I delivered my second book, the sequel to The Guilty Die Twice, back in early July. It was several months late, and a first draft. Like… a for-real, no-shit first draft. My previous book was a ninth draft by the time I submitted it to my publisher, so this one is eight drafts behind. It needed work.

Luckily, I know a fantastic developmental editor. I engaged him, and sent that first draft off like I was sending my firstborn to summer camp. Or Marine boot camp.

Today, I got the editorial letter back, along with the dev edits. I did a quick read of the letter, and I agreed with everything he said in it. I used to be an actor, I can take a note. My task for the next few weeks is to re-work that first draft into a really tight, gripping second draft.

Someone asked me recently how I deal with feedback from editors. I welcome it, especially when that feedback comes from someone whose judgement I trust. The issue I’ve seen with many successful writers is that people (editors, publishers, reviewers) stop giving them honest feedback. They can publish any garbage and someone will buy it, so that’s exactly what they do. I will work very, very hard to make sure that’s not my fate.

He also came up with a great working title that is now the real title: Innocent Blood.

I’ll keep posting on the process for this book, just like I did the last one.

Here is a very kind review of The Guilty Die Twice from a reviewer who doesn’t normally do review requests. She made an exception in my case and things worked out amazingly well.

Here’s the link to Haphazard Creative for the full review.

And here’s my favorite snippet:
‘I seldom read legal thrillers, but this story was so well done; it kept me enthused all the way through.’

I can’t think of a better endorsement than drawing in someone who doesn’t really read my genre. This is a serious win for me.

Okay, I’ll stop bragging for now. Back to regular posts tomorrow.

As of today, we have at least two and a half more weeks of ‘Stay Home, Work Safe.’ I normally work from home anyway, but now almost everything is shut down and I can’t go anywhere (versus just not being inclined to go anywhere).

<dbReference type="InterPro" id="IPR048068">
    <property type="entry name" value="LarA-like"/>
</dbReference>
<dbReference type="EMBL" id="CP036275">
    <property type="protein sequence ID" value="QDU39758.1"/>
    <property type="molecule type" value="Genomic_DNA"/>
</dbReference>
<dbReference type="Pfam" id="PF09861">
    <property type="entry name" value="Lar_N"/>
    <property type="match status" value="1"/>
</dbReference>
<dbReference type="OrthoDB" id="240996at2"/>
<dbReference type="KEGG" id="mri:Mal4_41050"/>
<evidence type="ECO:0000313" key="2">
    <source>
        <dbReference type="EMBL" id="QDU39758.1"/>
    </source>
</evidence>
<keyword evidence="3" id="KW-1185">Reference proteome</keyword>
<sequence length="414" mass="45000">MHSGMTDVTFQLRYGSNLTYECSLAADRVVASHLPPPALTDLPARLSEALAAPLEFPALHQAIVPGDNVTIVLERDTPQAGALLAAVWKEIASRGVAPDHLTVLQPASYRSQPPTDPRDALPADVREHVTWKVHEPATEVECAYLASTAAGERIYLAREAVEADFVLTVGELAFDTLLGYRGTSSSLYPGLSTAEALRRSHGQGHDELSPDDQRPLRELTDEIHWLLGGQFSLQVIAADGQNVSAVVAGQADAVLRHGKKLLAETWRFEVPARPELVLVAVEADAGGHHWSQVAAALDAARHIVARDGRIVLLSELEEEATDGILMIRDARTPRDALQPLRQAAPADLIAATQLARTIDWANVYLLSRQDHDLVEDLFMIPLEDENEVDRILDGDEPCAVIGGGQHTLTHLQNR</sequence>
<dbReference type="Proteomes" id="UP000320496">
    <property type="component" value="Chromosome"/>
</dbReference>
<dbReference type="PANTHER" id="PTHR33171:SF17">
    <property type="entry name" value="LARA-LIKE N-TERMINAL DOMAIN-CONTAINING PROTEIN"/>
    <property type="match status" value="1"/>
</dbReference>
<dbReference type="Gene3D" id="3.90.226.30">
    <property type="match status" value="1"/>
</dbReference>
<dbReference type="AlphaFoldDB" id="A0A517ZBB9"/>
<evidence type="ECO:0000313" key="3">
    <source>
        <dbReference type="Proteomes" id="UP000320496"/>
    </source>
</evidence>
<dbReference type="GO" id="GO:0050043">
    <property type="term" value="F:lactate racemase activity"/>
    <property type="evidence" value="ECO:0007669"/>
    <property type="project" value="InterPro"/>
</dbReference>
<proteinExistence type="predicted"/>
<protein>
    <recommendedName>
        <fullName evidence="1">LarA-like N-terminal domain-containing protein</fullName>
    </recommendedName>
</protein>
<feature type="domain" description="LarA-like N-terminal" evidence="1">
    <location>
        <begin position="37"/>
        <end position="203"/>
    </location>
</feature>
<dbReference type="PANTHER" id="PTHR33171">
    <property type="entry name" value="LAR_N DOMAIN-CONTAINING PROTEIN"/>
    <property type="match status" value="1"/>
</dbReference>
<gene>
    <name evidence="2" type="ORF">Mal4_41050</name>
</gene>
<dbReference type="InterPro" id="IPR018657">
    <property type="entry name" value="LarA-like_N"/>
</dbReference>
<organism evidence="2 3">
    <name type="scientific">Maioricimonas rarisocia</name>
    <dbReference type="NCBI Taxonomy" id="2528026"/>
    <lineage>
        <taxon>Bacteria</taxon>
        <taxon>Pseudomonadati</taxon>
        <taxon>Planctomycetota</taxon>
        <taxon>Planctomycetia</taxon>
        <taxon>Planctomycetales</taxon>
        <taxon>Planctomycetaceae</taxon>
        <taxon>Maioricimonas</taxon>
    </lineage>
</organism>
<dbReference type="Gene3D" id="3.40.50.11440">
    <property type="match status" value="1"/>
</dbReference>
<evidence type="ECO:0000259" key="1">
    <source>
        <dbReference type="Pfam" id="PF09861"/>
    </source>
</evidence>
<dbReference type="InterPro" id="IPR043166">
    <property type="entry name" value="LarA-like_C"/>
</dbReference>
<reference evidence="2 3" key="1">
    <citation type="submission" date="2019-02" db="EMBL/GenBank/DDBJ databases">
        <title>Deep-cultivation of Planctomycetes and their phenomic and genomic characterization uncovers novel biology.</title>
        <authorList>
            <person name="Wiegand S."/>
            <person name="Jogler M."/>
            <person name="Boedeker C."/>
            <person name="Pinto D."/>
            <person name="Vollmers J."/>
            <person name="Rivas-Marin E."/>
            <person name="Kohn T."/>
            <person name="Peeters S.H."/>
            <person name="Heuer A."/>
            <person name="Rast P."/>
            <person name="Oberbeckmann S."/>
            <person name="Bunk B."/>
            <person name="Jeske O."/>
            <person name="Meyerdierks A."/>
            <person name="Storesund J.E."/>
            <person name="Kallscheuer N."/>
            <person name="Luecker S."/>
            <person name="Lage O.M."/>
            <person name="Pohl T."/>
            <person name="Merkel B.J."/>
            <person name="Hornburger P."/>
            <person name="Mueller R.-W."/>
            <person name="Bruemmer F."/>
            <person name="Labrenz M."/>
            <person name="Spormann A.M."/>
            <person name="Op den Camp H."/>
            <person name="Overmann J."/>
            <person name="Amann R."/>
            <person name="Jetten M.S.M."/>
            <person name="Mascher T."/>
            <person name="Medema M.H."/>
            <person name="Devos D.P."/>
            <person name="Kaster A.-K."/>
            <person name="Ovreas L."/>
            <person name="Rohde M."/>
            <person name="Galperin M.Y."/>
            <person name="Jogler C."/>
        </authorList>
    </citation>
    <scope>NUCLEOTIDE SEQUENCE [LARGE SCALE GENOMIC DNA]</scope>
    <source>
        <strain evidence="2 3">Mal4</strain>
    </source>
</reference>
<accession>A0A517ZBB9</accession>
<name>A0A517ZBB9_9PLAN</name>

I’m already losing my mind.

I thought I’d impart what little wisdom I have and share what I know about writing. Quick hits, nothing too extensive or involved. In the shallows, no deep dives. Okay, maybe only a few deep dives, no telling how this is going to work out in two and a half weeks.

Quick Tip #1 – people don’t really speak the way you have to write your dialogue.

Get on the bus some day and listen to the conversations around you. Or do the same at the airport, or in a restaurant, or a mall, wherever you’re not supposed to gather during this COVID-19 business. People speak in fits and starts, in incomplete sentences, and in unfinished thoughts.

You cannot write dialogue like this, no one would be able to follow it, or even read it for more than a few lines.

The secret to decent dialogue is to make it feel like someone might be speaking it, even though almost no one outside of a TED talk uses words like that.

So how do you do that, smart guy? How do you make complete sentences FEEL like genuine words coming out of someone’s mouth?

Well, that’s the art of the craft, isn’t it? You have to write dialogue over and over again. Say it to yourself, OUT LOUD, and get a feel for how your characters would say the thing you’re trying to get across.

Being an actor helped me tremendously, though I know not everyone can lean on that crutch. But I can guarantee that whenever you read dialogue that sounds stilted and wrong, it’s because the author didn’t – at a minimum – read that dialogue out loud to himself.

Join the community

This week my publisher begins our weekly author support group call.  I will detail this, because I think it’s an innovative way to build a community from people who will likely never meet in person.  If it works, maybe someone else can use the idea to their own benefit.


I have to move my websites to a different (better?) server.  It’s called ‘reprovisioning’ in IT double-speak, but what it really means is ‘pain in my ass.’  This particular site promises to be very, very easy, since Automattic has offered to do most of the work for me.  But we’ll see.  I’ve been working in IT for a very long time, and nothing is ever as easy as it seems.  This week, for instance, has been ‘Get Don To Do Stuff He Hasn’t Done In 15 Years’ Week.

I’m asking you to please, bear with me.  This site may be up and down the next few days, as this moving mess works itself out.  My post about tomorrow’s meeting may be this weekend, for all I know.  Things will smooth out eventually.  I hope.

In the meantime I’ll brush up on my old MS-DOS commands, because the way things are going I’ll probably need them.

Join the community